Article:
Stewardship proclaims the truth about God; idolatry lies about him.  We can see that in the parable we’ve used to frame this whole class, the parable of the talents.  The master entrusts his goods to three servants, promising that he’ll return, and reward them when he does.  Two servants are faithful.  That is, they have faith in the master’s promise and in faith they bet everything on his promise.  They use the time he’s away to put his wealth to work for him.  The third servant on the other hand tries to play it safe.  He buries the talent, then presumably uses his time to serve himself.  So when the master returns, he calls that third servant wicked.  Even though that servant gave the talent back.  Why?  Because his actions—his lack of faith—lied about the master.  Those actions proclaimed that the master was not trustworthy, that he was not generous.  But that was a lie.  The actions of these servants mattered not because of the money that was at stake but because of the reputation that was at stake.  Namely, God’s reputation.

    What I want you to see today is that the mindset of the third servant can be summed up in the concept of idolatry.  He treated something—his own time and wealth—as more worthy of stewardship than the Master.  And idolatry spewed out lies about the Master

    Sometimes, we look at stewardship through the lens of results.  For example, how much money are you giving to your church?  But the parable of the talents tells us to look through the lens of faith.  Does your giving reveal your faith in God’s promises?  And, as a result, does it show off the reputation of God?

    I’ll give you an example.  Let’s say that Suzy is totally enslaved to a love of money.  Because she considers herself a Christian, she gives 10% to her church in order to feel like she’s checked that box—but it takes zero faith to do that.  Through the lens of results, you’d say something like “Suzy: that’s great, but you can do better.  God’s really blessed you; you can totally give 20% if you want.”  In other words, stewardship that’s sub-optimal.  But through the lens of faith, you’d say something entirely different.  “Suzy: because it doesn’t come from faith, your giving actually lies about the goodness of God.  You throw down a measly 10% to satisfy the demands of this capricious deity and then go off to live life for yourself.  Who’s the real god in your life?”  Think of what Jesus said to the Pharisees: “Go and learn what this means: ‘I desire mercy, and not sacrifice’” (Matthew 9:13).  Or Paul to the Romans: “For whatever does not proceed from faith is sin.”  Bad stewardship is idolatry.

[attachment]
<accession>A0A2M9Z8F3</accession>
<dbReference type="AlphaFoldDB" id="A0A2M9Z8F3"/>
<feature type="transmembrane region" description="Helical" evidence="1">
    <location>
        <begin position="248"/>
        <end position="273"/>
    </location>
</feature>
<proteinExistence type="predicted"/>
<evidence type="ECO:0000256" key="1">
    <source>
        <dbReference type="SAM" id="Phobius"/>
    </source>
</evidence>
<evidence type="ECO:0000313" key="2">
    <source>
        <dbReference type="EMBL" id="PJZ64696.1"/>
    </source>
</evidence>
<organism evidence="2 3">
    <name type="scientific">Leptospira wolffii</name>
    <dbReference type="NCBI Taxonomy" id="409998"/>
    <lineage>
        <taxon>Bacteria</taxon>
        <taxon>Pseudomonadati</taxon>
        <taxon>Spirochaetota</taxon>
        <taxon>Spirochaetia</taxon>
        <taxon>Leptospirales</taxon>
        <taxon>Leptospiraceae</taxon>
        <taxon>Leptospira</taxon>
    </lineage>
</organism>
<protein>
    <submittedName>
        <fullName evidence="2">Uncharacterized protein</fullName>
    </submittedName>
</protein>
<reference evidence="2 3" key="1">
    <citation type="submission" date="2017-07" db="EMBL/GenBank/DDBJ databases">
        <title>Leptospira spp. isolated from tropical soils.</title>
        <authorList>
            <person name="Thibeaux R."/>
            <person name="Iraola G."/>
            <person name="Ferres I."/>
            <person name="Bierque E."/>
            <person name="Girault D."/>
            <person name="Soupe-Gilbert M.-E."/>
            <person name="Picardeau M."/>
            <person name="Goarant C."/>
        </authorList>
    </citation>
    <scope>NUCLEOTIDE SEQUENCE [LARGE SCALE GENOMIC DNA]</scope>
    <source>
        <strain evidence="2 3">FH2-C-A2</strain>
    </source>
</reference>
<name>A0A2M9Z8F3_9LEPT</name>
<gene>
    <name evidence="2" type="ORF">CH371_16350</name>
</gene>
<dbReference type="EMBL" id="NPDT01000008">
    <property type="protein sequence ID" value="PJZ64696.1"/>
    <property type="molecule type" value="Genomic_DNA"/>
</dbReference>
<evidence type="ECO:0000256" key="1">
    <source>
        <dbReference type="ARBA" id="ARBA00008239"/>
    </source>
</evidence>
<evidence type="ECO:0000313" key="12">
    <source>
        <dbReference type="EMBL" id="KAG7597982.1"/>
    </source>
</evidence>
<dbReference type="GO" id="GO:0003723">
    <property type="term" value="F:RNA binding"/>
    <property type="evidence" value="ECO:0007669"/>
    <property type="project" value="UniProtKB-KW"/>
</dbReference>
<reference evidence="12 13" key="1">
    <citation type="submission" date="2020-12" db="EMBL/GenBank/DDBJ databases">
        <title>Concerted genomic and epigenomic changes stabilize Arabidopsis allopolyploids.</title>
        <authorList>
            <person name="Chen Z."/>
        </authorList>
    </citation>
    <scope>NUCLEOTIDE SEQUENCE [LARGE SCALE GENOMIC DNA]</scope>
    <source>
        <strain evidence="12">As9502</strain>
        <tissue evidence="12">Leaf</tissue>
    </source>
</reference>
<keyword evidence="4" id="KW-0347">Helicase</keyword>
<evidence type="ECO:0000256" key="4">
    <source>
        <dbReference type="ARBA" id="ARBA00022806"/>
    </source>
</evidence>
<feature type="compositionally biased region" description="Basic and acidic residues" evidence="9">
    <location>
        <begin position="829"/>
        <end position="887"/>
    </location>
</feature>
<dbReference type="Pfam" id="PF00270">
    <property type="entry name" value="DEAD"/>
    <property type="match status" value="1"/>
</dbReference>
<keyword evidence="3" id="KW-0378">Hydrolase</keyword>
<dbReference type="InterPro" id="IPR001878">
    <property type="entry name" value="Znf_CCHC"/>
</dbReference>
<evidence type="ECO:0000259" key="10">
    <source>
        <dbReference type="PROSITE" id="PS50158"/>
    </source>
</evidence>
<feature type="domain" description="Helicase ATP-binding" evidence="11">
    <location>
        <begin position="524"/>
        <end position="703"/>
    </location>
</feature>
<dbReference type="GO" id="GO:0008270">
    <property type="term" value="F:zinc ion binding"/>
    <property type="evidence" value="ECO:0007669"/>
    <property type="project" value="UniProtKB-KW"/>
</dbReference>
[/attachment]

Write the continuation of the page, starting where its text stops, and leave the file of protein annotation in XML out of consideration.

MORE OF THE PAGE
I think that this offers both a warning and an encouragement.

    The warning is pretty simple: stewardship can be a safe-haven for legalism, where we use our money, our time, our bodies, our skills just enough for God to feel like we’re being righteous when in fact we’re deluding ourselves.  We’re not honoring him any more than Solomon’s sacrifices honored the Lord when he was also sacrificing to the false god Molech on the side.  God cares about your stewardship in as much as it shows your faith.

    Which leads us to the encouragement.  As Jesus said, if you have faith as small as a mustard seed, it’s enough.  What matters isn’t the size of your faith but the size of your God.  You can get all caught up in whether your stewardship is “good enough,” whether you can “do better.”  Those are fine questions to ask, but they’re not ultimate.  Remember, the question in the parable of the talents is binary.  Not, “how strong is your faith” but “do you have faith?”  Does your use of your money, your time, your body, your abilities evidence faith that God is better than his gifts?  “Well done, good and faithful servant.”  Well done.

    So then, the enemy of stewardship is idolatry.  Idolatry is evil because it proclaims that something is better than God.  Which makes poor stewardship not sub-optimal but heinous.  Evil.  And that leads to our next question, “if the idolatry of poor stewardship is so bad, how can I identify it in my life?”